In recent days, major insurers Anthem, Aetna and Cigna, all who rank among the top five health insurers, told brokers that they will stop paying sales commissions to sign up most customers who qualify for new coverage outside the normal enrollment period, based on the companies’ and broker documents.
The health law allows people who lose or have lost their coverage, families with new children and others in certain qualifying circumstances to buy insurance after the enrollment season ends. In many states, the deadline for 2016 coverage was Jan. 31.
Special Enrollment Clients
Last year, “special enrollment” clients were more expensive than expected because enforcement laws allowed many who consumers who didn’t qualify to sign up, insurers said. In addition, Humana and Cigna have discontinued paying brokers to sell many “gold” marketplace health insurance plans with higher benefits for individuals and families while continuing to pay commissions on more-profitable, lower-benefit “bronze” plans, according to recent documents and interviews.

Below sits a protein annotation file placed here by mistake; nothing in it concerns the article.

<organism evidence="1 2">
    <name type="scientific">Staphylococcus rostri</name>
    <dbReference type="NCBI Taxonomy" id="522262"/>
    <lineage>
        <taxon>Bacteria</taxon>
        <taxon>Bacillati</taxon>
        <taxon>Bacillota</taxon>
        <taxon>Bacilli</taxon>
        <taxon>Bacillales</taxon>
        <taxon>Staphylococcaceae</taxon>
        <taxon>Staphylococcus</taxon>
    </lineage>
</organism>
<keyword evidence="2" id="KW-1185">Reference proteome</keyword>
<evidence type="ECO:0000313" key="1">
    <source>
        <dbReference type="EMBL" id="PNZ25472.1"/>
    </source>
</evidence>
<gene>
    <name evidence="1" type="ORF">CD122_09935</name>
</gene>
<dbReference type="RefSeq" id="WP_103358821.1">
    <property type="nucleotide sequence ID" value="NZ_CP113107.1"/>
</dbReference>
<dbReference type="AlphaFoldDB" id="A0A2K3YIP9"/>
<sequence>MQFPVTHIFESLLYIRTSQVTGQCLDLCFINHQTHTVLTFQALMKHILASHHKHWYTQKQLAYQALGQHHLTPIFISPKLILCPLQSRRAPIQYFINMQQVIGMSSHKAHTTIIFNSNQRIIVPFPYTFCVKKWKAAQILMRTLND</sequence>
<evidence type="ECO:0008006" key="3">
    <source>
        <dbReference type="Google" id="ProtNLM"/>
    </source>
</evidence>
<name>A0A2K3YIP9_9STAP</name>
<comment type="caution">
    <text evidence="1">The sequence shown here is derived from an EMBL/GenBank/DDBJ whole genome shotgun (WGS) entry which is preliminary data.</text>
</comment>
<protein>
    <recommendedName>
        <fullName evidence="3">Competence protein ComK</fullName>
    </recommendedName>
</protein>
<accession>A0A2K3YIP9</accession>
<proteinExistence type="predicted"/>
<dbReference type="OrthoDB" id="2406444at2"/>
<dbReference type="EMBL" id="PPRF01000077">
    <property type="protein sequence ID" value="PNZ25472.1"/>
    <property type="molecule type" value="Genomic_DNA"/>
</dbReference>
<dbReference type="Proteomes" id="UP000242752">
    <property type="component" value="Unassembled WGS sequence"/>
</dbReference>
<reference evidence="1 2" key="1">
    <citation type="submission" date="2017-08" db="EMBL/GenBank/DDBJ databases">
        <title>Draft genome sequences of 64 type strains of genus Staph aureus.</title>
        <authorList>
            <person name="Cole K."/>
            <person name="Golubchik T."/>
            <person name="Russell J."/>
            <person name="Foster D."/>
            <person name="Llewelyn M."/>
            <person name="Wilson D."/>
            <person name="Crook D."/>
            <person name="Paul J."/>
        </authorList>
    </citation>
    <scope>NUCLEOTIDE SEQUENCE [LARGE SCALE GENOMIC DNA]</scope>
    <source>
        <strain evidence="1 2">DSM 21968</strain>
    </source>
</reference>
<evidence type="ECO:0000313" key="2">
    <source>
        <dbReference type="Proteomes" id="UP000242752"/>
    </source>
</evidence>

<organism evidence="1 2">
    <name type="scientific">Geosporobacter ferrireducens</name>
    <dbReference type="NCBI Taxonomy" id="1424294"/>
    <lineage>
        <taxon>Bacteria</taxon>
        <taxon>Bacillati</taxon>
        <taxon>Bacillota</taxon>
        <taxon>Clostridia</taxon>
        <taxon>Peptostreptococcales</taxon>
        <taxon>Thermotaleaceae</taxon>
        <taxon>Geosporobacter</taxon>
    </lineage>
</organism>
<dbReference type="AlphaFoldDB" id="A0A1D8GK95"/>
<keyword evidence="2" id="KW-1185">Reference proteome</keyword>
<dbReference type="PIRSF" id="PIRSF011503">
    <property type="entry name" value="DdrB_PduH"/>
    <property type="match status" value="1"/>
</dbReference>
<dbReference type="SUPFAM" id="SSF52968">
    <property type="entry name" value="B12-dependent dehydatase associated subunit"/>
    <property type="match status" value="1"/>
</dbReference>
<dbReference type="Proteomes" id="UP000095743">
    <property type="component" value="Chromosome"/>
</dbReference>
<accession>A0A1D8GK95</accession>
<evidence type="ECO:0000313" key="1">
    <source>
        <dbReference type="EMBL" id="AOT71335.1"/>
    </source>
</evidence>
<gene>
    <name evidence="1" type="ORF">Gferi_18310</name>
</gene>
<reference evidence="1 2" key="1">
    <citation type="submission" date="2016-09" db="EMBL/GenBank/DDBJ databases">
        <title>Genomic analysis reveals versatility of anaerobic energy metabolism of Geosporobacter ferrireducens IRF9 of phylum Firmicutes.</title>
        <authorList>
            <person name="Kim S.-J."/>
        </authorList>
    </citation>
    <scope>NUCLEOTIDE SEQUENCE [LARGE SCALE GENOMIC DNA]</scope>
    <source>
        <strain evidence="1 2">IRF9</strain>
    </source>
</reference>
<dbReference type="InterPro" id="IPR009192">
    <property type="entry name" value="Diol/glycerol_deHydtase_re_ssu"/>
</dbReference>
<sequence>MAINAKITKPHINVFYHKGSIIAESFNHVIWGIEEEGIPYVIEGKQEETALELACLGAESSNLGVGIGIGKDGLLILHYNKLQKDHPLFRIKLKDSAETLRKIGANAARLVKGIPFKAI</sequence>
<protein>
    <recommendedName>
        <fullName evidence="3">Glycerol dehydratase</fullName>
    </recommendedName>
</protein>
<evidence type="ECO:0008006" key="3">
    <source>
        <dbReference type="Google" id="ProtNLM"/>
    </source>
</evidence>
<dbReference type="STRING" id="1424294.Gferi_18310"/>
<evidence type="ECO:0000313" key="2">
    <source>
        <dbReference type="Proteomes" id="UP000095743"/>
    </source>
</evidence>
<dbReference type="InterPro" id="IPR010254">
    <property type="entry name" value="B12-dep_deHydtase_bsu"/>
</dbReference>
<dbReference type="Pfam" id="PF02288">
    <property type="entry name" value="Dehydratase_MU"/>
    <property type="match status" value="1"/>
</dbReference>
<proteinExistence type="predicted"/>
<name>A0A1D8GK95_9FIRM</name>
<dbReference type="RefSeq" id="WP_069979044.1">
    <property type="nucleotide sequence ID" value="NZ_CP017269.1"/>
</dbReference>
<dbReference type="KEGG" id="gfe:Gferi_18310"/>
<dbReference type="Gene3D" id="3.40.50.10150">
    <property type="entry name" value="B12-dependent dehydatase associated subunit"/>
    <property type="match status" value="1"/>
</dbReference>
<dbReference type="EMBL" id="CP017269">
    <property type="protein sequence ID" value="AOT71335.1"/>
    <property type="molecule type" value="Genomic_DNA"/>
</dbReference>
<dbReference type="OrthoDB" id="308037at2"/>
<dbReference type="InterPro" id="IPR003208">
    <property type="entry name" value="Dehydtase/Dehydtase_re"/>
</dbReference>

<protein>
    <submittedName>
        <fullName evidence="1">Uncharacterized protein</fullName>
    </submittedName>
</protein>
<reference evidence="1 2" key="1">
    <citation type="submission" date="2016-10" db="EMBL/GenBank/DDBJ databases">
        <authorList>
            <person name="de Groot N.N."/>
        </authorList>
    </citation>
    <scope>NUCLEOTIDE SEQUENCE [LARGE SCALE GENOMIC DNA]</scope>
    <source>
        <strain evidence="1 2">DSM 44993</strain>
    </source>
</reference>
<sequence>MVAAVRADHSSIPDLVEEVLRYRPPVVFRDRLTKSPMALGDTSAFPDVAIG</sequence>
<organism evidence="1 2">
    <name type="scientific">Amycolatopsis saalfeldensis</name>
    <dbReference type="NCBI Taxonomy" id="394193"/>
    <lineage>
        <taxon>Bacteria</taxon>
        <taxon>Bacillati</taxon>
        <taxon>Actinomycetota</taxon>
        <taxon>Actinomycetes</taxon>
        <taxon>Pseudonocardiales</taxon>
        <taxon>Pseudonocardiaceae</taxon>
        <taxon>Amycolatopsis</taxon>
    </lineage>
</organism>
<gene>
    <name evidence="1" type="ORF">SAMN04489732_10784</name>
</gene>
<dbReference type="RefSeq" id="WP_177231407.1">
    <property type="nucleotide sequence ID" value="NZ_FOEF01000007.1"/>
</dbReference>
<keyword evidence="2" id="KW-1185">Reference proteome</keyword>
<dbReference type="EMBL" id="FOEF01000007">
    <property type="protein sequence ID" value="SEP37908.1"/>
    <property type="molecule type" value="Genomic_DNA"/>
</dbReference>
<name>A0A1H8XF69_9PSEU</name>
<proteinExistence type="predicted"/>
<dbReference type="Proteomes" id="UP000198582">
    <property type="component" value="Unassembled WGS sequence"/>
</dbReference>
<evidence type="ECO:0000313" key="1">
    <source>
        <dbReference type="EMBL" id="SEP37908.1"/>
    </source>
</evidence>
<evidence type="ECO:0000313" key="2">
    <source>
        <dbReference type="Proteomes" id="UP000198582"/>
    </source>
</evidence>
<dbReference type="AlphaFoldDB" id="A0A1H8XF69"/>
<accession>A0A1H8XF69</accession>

But the retreat from broker sales, which includes last year’s decision by top carrier United Healthcare to suspend almost all commissions for such business, erodes a key pillar of the health law: that insurers must sell to all customers no matter how sick they are, consumer advocates say.
By inducing brokers to avoid high-cost members; whether in gold plans or special enrollment, the moves limit access to coverage and discriminate against those with higher medical needs. The insurance industry says it is not discriminating against consumers, but simply adjusting to market realities including higher-than-expected medical claims and the failure of the government risk-adjustment program called “risk corridors” to cover much of the cost.
The race to lower commissions began last year with United’s move along with decisions by several, smaller insurance co-ops to suspend sales fees shortly before they failed, brokers said. Other insurers feared they might end up getting their competitors’ unprofitable business, so they too adjusted fees.
What’s unclear is whether insurers plan to resume paying full commissions when open enrollment begins for 2017.